Ride up Montevina Road

I did mention that this bike is a sickness, right?

I popped up (well, and down) Montevina Road on my way back from the chiropractor yesterday.

You can tell from the pictures that it wasn’t exactly a bright and sunny day — in fact, visibility at the top of Montevina was about 40 feet, with thick fog rolling across the street in gusts.

I’m thinking I should put together a TypePad photo album for “end of the road” pictures.

There was some sort of white pickup truck convention going on up on the hill; I passed eight of ’em on my way back down. That’s just not natural.

I put my first little scratch on the Serow by once again doing the cardinal sin of motojournalists everywhere — leaving the bike in neutral on a downhill slope. I’d just parked to take a pictures, had gotten off the bike, and was getting out the camera when the Serow rolled forward off its sidestand. Now, the one time this happened on the SVS, the thing threw its 450 pounds at the ground with a resounding thud…the Serow just sort of folded. I almost caught it completely, but the very end of the clutch lever got a teensy scratch. 😉

The only bummer about that situation was that my camera was in my hand when I went to grab the bike, so now the lens cover of the camera is a little confused. I think I broke (or knocked loose) the switch that tells the lens to come forward when the cover slides to the side.

For a fleeting moment, I thought “Awesome! If I broke the camera, I can justify getting the 7-megapixel version!”, obviously forgetting that this is exactly why I cannot have nice things.

The Serow was really pretty pissed off at me for letting it try to roll down the hill into the reservoir; it wouldn’t start at all once I got it back upright. There was a hairpin just ahead of us that seemed to be on more-or-less level ground, so I rolled it down to the turnout there and let it sit for a minute. It started the fourth or fifth time I tried it on level ground.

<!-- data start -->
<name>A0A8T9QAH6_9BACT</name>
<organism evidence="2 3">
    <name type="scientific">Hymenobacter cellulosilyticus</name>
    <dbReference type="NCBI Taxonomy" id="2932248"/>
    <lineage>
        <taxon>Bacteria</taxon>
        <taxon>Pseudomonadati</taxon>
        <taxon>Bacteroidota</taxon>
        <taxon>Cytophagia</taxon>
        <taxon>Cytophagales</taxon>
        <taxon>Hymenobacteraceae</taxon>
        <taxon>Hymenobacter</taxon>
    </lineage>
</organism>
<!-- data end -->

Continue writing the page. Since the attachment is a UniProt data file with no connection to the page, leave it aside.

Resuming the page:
The bike tipped just at that mini-shoulder on the downhill S-part of the road

Overall, it was a pretty fun ride (yeah, yeah, I know, tell that to the camera lens cover). My only problems were when I insisted on trying to ride the Serow as though it were the SVS, but that’s a topic for another post.

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2 Responses to Ride up Montevina Road

  1. Jamie C. says:

    Now that you got the first scratch out of the way, you can get to the business of riding… 🙂
    Proper way of stopping a dirt bike (and dual sport by association)… engine off, first gear, facing downhill. That way you hop on, squeeze the clutch, and coast start.
    (just being helpful…)

  2. carolyn says:

    Yeah, it’s the same for roadbikes, too. I dropped the SVS in the exact same situation (leaving the bike in neutral facing downhill) in July 2001. Apparently I don’t learn from past mistakes. *grins*
    The SVS drop was much more exciting though, as I did it in a turnout on a twisty road up near Calistoga.
    From my journal entry that day:
    “Highway 29 south to Calistoga was pretty nice, too. Very twisty. At one point, I pulled off the road to drink some water and take a picture, only the gravel was more, well, gravelly, than I’d anticipated, and the road more sloped. I was getting off of the bike when the sidestand gave way, and the whole kit ‘n’ caboodle tumbled over. Because of the slope and the gravel, I couldn’t get good enough leverage to pick her back up, so I waited. The first vehicle to pull over was a nice man in a van, quickly followed by an enormous AAA tow truck. The three of us got the SVS up without a single problem, and the man in the van hurried off again. It must have looked like a horrible accident — a motorcycle laying on its side in a curve, with a AAA tow truck pulled over blocking half of the road. Of course, the bike was on its left side, and it was a right-hand turn, so it would have been physically impossible for me to have dropped the bike by wiping out in the turn, but I’m not sure that the AAA guy ever really believed me that the bike was off and wasn’t moving when it fell. Oh well. He moved on down the road where he wasn’t blocking traffic, and I geared back up and kept going. I gave him a big wave as I passed, and he waved back and got into his truck (he’d been standing on the flatbed looking for me). See how useful AAA is?”

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